Richard and Thekla Sanford

Richard and Thekla Sanford,  oil 30x36

Richard and Thekla Sanford, oil 30x36

History of Wine            

Wine has an ancient history, with a long cast of characters including the Roman God Bacchus, best known for his Bacchanalia festival. In our own California history, Father Junipero Serra planted our first sustained vineyard at Mission San Juan Capistrano two hundred years ago.  One hundred years after that, Jean-Louis Vines was the largest wine producer in Los Angeles and his peer, Agoston Haraszthy, a Hungarian soldier, promoted vine planting over much of Northern California, including Sonoma Valley. All of these men were immigrant adventurers, each fulfilling their own quest.

            I think there is something in our genetic code or our own Manifest Destiny that has brought all of us here to the Central Coast. Either, within ourselves, or in the temperament of our fore fathers, we are adventurers, free thinkers and/or entrepreneurs. These are all common traits you find in gold miners, immigrants and hippies, all of which have made up our collective California culture.

             Let me focus on a very specific time in our state’s history. In 1965 Berkley was the home to Flower Power, people wore Birkenstocks and marched for civil rights. Meanwhile our nation was in the midst of the Vietnam war which left our country questioning the establishment and authority. These two countercultures converged to shape the next century. Imagine graduating as a Geography student at UC Berkeley in 1965 and then suddenly be drafted into the Vietnam War for the next 3 years. This was Richard Sanford ‘s reality.  After his service as a naval officer, Richard wanted to work with the land and felt agriculture would help him reconnect with his former life.  He had been introduced to a Burgundy wine during his time with the military and thought, “Out of all different agricultural products, why not grapes?” Combining his knowledge of geography, he began to study our climate records for the last 100 years and compare them to the Burgundy region of France.  It was here he discovered our transverse mountain range created the perfect environment for the Pinot Noir grape.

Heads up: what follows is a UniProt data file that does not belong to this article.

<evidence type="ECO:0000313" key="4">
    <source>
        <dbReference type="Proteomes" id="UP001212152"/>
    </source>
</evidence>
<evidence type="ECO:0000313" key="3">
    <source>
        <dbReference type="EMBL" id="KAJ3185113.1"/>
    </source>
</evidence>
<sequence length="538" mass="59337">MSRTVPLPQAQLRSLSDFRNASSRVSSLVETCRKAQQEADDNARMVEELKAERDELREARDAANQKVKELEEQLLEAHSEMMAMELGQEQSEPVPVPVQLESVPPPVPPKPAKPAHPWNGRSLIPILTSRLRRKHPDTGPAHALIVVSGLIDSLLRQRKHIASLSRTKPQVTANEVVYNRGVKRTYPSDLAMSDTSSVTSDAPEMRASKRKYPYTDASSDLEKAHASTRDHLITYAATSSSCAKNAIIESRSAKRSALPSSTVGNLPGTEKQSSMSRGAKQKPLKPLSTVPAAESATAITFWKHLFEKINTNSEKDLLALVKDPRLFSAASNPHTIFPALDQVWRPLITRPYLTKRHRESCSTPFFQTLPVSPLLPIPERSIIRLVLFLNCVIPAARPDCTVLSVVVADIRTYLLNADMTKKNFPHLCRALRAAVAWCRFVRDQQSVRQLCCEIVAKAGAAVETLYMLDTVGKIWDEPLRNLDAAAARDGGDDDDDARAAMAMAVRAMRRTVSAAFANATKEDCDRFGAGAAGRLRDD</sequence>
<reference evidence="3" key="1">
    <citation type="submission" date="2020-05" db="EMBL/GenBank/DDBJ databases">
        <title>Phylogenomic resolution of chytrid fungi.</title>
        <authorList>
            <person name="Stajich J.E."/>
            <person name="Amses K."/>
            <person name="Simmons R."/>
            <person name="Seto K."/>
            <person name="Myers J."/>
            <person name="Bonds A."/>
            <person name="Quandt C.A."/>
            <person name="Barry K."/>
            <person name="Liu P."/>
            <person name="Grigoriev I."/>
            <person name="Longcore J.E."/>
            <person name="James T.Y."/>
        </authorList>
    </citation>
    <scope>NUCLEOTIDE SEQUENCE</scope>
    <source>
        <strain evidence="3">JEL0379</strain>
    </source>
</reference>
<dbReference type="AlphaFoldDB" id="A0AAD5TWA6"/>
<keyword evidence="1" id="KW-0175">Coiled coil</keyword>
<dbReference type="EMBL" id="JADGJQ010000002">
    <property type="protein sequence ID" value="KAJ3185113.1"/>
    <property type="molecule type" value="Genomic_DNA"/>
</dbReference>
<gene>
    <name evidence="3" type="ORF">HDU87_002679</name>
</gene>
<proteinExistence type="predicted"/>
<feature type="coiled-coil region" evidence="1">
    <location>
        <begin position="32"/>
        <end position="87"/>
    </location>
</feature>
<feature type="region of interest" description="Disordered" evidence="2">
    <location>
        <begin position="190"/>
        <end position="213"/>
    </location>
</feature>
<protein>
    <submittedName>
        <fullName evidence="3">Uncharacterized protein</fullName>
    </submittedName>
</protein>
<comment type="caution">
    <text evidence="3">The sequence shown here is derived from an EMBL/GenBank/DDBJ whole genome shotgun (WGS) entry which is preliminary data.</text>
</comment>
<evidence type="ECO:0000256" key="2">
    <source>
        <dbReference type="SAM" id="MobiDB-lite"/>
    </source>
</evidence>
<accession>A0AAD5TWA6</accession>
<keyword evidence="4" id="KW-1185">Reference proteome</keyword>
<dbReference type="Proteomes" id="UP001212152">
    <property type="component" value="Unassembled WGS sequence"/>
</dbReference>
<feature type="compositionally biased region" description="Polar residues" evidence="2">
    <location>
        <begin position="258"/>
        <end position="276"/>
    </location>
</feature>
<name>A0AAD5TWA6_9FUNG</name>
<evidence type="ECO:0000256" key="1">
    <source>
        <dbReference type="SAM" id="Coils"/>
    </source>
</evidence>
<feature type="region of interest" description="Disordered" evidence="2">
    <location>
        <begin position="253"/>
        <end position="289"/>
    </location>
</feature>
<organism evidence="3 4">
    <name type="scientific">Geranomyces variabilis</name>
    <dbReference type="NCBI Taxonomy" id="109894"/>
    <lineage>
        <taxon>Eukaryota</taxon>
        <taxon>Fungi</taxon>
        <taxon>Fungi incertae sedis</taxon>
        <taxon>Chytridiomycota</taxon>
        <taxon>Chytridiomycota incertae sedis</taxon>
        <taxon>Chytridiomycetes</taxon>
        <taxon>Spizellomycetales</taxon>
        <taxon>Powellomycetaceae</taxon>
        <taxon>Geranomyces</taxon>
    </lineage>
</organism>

This history only underscores Richard Sanford’s adventurous and entrepreneurial spirit.  With incredible insight, the birth of our central coast wine country was established in 1970 when he planted the first Pinot Noir vines in what is now the Santa Rita Hills.  California is now the 4th largest wine producer in the world and garners a $61.5 BILLION impact in our state economy.

            Meanwhile, the other half of this story, was moving west. Thekla Brumder, a nice girl from Wisconsin, had spent her childhood outdoors, in tune with nature and investigating the wonders of her grandparents’ dairy farm. As a young adult, she stopped off at the University of Arizona to pick up a BA in Art History and a few minors in Spanish and Italian. She then spent her 20‘s in the Colorado Rockies before moving to Santa Barbara.